Report says Canada leads world in forest decline

Friday, September 05, 2014

Regina Leader Post

The world's virgin forests are being lost at an increasing rate and the largest portion of the degradation is in Canada, says a new report. No longer is Brazil the main villain in the struggle to stop forest destruction.
"Canada is the number 1 in the world for the total area of the loss of intact forest landscapes since 2000," Peter Lee of Forest Watch Canada said in an interview.
He said the main drivers are fires, logging and energy and industrial development.
"There is no political will at federal or provincial levels for conserving primary forests," Lee said.
"Most logging done in Canada is still to this day done in virgin forests."
Using satellite technology, scientists from the University of Maryland, Greenpeace, Global Forest Watch and the World Resources Institute have tracked changes in the Earth's forest coverage. The scientists discovered that the pace of decline is accelerating with more than 104 million hectares - about 8.1 per cent of global undisturbed forests - lost from 2000 to 2013.
If this rate of degradation continues, "business as usual will lead to destruction of most remaining intact forests this century," Dr. Nigel Sizer, director of the forest program at the World Resources Institute, said.
Computer graphics ( based on satellite imagery show huge degradation of Canada's boreal forest from the Maritimes to Alberta with little compensatory gain. The boreal forests of Quebec, Ontario, Saskatchewan and Alberta appear to have been hit particularly hard by wild fires and resource exploitation.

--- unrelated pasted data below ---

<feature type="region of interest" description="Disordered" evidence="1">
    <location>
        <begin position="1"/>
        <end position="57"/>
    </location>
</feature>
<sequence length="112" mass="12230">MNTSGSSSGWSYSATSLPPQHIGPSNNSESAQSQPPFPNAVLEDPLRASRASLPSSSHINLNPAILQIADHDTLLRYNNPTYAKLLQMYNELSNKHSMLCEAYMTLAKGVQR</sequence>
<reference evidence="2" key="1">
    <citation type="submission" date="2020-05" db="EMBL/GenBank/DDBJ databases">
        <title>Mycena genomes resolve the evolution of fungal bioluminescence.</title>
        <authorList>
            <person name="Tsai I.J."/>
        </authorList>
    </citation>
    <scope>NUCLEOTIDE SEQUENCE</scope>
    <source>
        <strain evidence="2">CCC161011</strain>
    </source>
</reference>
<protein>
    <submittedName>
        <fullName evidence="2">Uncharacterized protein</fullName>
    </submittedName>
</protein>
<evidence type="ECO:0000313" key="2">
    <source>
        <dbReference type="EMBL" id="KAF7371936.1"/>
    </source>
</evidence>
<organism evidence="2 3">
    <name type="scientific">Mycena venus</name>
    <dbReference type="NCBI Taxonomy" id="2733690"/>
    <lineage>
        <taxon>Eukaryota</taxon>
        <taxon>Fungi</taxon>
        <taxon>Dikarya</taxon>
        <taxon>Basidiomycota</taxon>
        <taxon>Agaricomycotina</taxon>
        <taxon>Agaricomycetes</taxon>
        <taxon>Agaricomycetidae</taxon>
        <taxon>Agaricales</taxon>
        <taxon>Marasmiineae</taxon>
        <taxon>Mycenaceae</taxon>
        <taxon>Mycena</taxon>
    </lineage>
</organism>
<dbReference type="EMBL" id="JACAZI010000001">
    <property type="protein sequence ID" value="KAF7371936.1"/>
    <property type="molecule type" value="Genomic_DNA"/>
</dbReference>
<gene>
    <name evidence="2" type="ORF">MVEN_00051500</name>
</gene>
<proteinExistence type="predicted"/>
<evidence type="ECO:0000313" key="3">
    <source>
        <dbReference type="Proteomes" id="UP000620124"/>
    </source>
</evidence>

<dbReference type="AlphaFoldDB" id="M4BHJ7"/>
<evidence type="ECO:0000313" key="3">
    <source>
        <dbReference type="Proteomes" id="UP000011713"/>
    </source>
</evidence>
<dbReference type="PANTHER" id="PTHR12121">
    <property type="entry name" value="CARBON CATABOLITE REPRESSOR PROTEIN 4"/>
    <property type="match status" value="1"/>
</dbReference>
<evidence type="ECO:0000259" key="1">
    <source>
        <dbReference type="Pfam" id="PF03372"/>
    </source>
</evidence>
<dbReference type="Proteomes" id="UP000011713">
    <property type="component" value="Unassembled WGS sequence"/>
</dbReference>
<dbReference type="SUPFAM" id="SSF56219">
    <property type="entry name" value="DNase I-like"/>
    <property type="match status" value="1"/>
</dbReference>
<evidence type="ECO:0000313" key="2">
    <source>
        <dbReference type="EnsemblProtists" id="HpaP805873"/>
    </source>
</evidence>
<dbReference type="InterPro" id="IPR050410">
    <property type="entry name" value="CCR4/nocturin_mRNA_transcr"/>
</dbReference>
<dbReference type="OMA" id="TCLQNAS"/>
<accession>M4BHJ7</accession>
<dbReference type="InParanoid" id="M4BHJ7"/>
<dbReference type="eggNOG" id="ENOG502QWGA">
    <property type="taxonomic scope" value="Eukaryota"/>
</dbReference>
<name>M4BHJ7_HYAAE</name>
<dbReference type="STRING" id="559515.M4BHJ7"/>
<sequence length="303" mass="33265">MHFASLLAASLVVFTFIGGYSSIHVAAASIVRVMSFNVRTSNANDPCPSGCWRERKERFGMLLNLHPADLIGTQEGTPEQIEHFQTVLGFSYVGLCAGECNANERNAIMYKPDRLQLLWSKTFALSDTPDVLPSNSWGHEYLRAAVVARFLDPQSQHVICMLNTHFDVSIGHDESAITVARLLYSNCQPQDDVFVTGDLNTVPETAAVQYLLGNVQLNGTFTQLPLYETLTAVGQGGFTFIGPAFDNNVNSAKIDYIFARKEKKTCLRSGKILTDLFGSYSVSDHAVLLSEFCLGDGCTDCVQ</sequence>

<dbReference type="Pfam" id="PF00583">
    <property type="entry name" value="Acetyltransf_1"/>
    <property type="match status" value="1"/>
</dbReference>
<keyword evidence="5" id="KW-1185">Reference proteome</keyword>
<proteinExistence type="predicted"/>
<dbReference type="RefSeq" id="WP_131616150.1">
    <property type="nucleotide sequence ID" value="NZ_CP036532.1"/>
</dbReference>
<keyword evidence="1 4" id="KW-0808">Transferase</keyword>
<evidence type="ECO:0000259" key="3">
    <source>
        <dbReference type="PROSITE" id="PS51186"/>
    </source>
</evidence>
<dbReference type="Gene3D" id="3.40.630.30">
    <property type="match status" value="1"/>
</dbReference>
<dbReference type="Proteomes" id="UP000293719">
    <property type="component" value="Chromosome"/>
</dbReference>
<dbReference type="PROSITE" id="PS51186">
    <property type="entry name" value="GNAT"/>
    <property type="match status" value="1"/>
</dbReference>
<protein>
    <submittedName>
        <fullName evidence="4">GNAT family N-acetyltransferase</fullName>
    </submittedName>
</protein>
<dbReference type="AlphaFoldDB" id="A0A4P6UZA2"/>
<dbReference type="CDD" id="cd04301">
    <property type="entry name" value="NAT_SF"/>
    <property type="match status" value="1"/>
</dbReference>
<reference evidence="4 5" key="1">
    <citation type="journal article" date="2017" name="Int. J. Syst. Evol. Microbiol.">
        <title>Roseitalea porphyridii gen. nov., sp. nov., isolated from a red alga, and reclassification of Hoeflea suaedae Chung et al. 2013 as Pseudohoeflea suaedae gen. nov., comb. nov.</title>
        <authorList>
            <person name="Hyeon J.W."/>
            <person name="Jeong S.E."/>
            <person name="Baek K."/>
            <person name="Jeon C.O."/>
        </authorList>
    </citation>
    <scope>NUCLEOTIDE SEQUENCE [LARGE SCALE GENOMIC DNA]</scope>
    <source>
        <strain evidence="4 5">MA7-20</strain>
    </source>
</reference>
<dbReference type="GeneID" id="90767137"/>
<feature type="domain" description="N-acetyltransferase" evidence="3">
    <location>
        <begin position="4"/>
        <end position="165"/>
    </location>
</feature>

The imagery shows the boreal forest in the area of the oilsands between Fort McMurray and Lake Athabasca has been almost totally devastated. Parks such as Alberta's Wood Buffalo, Ontario's Algonquin Park and the Assinica nature reserve in Quebec have not been spared.
The northern boreal forest belt that runs primarily through Canada and Russia, plus Brazil's Amazon represent 65 per cent of the world's remaining virgin forest. About 47 per cent of the global degradation has occurred in the boreal forest and 25 per cent in the Amazon, the report said.
"These last forest frontiers play a critical role in sustaining rich biodiversity, maintaining climate and weather stability as well as air and water quality, and supporting the livelihoods of forest-dependent communities," the report said.
Fires historically have been a natural source of regeneration in the boreal forest. But Lee blames climate change for the recent increase, pace and intensity of forest fires in Canada.
"Independent data verifies this massive increase in forest fires," he said.
The increase in temperatures in the north is much higher than the global average, he said.
"You are getting these huge fires which are truly degrading and no longer a part, in many cases, of the natural historic functioning of fires in boreal forests.
"They are now transforming many of these northern boreal forests into shrub lands."
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